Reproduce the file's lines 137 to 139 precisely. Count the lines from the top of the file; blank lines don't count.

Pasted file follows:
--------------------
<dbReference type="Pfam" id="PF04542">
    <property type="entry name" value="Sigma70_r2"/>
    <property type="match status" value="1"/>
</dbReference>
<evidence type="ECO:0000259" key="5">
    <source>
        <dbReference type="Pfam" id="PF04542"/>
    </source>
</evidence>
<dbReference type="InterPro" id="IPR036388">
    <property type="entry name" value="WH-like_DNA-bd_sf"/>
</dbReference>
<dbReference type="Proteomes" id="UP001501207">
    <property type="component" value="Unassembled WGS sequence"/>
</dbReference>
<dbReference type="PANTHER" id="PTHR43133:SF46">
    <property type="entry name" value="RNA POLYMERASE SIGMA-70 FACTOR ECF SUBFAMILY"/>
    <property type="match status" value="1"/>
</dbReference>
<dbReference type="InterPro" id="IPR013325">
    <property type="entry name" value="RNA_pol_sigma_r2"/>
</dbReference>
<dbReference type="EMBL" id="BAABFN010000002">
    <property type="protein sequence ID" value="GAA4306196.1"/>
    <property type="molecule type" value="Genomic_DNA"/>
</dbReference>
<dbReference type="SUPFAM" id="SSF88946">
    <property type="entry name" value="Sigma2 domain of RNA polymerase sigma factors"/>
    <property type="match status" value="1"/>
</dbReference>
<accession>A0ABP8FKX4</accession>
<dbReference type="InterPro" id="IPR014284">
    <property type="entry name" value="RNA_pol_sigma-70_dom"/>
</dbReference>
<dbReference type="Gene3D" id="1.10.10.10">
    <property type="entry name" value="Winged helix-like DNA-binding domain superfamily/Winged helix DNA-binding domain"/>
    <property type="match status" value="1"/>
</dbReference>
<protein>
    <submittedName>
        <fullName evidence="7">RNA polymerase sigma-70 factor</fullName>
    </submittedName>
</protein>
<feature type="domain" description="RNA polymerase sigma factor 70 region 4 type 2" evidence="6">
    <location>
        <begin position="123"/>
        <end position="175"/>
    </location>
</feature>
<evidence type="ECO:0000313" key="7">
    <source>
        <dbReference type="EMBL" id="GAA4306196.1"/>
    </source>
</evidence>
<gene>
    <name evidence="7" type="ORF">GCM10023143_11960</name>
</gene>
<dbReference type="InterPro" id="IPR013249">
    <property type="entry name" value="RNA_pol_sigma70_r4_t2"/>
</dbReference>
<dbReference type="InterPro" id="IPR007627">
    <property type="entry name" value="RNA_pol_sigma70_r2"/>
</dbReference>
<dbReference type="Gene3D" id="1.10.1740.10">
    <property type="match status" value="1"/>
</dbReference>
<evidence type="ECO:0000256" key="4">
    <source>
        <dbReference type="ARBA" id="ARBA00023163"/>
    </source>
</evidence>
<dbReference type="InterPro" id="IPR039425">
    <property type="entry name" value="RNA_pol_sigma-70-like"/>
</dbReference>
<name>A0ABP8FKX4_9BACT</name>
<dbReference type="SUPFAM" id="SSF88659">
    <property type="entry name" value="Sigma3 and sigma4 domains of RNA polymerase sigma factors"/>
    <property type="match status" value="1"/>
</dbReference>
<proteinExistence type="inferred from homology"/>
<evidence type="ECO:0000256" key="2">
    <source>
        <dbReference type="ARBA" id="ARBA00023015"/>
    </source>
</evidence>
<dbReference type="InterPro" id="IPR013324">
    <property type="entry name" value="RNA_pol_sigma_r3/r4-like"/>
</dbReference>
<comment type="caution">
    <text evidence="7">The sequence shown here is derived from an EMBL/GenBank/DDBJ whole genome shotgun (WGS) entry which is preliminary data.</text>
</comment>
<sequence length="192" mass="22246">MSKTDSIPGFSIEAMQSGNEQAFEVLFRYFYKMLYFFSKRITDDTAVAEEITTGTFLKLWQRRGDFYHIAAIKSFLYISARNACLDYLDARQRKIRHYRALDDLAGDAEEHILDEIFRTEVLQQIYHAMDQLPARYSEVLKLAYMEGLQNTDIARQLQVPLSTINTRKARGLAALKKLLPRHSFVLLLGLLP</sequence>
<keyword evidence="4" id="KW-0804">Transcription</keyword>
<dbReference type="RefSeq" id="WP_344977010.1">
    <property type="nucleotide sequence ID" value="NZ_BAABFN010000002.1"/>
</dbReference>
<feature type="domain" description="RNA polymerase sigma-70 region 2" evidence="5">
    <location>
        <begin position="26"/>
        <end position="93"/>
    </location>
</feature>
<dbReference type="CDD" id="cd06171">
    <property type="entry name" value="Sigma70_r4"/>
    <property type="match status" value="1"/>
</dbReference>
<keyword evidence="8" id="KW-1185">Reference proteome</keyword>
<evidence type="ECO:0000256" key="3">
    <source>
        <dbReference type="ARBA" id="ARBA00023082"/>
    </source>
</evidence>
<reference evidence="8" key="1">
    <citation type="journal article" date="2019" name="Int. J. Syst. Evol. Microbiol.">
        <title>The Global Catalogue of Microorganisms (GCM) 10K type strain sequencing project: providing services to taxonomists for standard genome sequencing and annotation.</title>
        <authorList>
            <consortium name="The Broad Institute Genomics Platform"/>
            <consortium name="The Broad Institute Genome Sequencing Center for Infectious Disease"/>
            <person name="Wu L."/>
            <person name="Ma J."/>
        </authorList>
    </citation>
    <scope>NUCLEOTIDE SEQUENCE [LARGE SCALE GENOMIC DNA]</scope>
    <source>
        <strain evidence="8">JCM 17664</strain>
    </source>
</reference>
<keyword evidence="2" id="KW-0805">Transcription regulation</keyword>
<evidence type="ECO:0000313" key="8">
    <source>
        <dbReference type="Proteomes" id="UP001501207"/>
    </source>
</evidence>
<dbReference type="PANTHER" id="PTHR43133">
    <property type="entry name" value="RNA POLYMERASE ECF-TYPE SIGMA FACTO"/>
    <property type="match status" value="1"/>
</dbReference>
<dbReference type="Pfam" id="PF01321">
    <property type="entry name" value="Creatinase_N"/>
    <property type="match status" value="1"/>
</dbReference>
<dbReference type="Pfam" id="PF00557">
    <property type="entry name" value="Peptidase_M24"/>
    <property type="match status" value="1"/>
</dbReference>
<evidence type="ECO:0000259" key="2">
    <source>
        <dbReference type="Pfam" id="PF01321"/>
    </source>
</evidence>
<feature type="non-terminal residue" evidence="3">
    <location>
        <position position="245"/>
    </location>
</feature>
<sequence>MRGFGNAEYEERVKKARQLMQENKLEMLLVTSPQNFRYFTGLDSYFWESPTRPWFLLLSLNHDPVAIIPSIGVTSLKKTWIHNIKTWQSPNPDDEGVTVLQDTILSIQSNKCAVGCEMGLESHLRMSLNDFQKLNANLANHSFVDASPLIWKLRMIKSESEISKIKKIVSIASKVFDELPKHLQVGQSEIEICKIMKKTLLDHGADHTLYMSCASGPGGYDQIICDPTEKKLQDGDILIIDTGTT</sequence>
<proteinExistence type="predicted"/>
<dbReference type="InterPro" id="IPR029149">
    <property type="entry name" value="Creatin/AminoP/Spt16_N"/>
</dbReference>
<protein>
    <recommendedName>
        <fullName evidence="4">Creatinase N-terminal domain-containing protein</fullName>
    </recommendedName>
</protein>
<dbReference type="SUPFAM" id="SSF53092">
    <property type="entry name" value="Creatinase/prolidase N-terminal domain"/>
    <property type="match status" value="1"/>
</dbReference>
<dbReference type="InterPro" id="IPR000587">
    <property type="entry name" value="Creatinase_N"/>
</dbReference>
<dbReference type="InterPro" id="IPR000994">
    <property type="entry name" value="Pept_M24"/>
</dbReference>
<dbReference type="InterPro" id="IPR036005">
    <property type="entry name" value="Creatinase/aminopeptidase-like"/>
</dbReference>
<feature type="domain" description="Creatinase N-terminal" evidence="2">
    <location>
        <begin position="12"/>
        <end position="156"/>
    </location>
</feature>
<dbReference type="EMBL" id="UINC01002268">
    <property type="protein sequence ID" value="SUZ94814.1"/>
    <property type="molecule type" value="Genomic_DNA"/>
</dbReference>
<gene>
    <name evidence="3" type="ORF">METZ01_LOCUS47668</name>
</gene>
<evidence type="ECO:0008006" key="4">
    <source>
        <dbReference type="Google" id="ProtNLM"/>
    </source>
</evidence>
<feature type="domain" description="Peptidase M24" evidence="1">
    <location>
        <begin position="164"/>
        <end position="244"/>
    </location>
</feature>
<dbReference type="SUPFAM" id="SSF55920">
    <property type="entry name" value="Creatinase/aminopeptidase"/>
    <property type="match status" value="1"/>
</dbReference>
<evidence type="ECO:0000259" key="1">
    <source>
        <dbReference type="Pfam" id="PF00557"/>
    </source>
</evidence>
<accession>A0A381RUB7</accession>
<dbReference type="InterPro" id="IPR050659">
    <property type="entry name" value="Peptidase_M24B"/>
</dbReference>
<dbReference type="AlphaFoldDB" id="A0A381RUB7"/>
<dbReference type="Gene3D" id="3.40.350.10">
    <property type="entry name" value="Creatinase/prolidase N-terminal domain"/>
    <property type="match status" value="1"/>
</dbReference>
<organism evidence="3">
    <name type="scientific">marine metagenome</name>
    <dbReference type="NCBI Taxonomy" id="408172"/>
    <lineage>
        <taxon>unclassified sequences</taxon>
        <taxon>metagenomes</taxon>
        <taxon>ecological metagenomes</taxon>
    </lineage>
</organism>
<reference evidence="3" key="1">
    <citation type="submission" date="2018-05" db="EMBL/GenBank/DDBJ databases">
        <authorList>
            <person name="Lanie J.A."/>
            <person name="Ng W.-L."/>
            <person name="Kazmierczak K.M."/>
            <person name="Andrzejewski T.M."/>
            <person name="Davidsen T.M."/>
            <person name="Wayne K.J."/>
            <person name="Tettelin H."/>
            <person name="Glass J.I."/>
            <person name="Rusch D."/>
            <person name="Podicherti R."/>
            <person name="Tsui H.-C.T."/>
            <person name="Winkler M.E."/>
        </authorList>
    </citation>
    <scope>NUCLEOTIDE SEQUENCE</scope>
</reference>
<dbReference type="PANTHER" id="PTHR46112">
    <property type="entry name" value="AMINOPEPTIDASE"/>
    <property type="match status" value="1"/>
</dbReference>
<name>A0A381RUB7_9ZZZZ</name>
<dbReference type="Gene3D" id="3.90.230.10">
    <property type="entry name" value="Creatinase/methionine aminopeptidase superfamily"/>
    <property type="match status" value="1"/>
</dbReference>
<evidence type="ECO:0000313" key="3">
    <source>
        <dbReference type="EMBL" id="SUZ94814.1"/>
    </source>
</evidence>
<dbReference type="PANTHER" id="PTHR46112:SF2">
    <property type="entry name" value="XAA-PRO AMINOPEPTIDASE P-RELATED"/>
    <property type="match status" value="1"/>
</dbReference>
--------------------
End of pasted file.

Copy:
</dbReference>
<dbReference type="Pfam" id="PF01321">
    <property type="entry name" value="Creatinase_N"/>